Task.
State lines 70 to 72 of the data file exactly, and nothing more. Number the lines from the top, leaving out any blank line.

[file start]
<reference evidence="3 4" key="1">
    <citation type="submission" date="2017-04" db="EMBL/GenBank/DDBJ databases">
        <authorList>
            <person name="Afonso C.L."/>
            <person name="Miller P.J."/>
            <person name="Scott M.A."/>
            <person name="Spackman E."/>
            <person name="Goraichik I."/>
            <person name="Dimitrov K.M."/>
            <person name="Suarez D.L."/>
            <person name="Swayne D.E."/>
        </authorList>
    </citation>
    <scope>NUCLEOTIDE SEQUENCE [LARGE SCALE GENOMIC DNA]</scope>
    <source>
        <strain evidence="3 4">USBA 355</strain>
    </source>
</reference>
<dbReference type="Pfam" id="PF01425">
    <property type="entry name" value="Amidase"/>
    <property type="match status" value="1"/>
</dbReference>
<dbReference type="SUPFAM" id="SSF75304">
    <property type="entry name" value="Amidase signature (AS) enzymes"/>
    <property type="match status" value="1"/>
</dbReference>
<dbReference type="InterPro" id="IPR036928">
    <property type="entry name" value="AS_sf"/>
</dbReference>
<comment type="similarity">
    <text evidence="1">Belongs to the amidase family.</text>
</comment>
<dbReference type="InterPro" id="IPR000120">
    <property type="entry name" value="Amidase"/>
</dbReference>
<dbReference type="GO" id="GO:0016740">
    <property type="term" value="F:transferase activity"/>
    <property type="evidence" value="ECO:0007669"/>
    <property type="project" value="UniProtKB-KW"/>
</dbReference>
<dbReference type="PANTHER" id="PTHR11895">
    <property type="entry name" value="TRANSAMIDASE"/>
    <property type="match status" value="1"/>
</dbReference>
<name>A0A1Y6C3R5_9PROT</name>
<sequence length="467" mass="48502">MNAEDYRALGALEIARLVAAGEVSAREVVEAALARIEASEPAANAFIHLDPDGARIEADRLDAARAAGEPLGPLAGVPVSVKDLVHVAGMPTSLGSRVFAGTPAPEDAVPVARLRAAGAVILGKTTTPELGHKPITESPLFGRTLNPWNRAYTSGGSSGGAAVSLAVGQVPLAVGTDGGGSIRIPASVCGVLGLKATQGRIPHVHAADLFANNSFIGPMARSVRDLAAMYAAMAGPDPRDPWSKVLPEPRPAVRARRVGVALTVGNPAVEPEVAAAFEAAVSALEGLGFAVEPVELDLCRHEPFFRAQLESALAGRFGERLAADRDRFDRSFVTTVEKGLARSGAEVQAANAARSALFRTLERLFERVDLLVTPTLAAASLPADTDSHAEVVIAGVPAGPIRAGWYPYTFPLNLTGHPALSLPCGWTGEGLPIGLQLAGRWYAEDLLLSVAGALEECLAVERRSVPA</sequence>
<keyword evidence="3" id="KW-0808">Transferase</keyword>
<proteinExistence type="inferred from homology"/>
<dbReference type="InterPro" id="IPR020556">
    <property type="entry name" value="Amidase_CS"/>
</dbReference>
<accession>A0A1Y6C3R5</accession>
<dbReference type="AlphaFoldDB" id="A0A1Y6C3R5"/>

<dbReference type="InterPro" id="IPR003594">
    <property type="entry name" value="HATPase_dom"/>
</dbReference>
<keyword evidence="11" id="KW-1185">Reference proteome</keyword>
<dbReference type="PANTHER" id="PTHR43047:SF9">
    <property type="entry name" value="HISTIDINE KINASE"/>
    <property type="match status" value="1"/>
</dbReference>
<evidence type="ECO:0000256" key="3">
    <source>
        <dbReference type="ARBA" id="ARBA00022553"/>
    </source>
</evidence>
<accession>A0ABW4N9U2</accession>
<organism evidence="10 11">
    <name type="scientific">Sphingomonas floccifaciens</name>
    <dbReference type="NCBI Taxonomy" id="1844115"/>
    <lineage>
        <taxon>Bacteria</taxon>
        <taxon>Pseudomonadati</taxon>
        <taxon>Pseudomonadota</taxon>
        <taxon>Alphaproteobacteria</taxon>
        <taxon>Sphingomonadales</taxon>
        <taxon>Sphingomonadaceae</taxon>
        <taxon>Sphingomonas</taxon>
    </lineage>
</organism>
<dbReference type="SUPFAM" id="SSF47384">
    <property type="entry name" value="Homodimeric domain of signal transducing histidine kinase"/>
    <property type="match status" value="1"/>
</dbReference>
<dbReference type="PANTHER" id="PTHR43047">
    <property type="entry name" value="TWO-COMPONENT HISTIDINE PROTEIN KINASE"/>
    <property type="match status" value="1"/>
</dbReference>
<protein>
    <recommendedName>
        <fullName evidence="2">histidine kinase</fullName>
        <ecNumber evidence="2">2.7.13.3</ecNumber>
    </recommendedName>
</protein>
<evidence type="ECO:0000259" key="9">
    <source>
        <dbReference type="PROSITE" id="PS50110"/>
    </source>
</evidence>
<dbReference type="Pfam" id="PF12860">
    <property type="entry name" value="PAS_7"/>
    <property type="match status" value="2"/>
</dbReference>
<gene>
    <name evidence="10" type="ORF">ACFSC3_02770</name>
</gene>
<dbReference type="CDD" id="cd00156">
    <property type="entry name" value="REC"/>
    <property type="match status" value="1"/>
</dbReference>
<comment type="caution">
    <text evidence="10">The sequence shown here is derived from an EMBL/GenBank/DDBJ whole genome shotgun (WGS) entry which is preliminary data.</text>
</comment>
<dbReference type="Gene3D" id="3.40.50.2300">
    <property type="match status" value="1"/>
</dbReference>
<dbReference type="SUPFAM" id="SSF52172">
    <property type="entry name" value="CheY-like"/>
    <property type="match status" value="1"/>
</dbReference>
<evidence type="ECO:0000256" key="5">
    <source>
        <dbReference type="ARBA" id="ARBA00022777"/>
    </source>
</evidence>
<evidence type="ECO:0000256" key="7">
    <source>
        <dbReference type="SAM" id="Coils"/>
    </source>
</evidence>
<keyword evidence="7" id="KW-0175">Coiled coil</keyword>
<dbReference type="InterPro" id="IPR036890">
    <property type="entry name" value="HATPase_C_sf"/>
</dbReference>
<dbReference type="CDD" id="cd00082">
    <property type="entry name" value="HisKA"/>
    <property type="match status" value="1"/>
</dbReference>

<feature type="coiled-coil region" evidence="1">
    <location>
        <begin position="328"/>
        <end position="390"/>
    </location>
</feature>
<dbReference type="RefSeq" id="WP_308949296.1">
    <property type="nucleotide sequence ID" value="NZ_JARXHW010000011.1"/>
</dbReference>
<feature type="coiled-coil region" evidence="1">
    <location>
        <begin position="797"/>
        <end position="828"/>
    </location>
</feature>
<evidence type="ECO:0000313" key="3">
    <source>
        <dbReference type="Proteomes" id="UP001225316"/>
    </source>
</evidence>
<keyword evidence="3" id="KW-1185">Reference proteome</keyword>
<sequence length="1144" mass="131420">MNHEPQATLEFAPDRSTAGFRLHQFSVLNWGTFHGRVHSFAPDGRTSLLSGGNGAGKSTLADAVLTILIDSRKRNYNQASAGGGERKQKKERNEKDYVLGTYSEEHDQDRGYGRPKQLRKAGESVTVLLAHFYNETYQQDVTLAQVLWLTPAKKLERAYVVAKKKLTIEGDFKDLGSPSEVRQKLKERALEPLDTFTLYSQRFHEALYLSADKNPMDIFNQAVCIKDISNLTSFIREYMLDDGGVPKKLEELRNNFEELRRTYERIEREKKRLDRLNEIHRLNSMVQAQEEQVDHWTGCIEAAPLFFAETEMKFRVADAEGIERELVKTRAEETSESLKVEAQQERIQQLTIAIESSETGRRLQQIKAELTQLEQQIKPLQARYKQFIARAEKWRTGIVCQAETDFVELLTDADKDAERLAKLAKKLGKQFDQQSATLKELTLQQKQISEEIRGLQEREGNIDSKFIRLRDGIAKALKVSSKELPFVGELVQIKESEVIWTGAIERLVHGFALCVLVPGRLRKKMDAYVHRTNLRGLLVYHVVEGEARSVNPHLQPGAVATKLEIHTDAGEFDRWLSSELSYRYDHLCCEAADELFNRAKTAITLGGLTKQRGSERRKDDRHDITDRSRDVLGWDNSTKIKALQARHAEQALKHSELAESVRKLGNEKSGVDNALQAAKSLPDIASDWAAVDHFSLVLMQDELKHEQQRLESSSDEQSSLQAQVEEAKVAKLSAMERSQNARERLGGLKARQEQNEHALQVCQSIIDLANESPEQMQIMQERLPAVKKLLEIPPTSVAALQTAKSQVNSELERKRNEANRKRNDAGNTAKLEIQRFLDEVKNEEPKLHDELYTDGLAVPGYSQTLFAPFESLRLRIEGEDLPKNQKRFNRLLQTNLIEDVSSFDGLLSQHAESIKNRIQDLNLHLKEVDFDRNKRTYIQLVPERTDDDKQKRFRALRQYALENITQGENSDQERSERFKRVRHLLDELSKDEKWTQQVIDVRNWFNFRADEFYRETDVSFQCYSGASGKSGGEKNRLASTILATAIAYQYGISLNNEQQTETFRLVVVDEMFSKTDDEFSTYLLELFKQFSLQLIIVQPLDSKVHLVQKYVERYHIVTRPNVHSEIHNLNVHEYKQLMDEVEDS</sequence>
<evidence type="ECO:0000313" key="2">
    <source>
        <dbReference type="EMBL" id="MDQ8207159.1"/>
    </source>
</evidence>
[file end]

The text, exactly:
    <dbReference type="NCBI Taxonomy" id="1844115"/>
    <lineage>
        <taxon>Bacteria</taxon>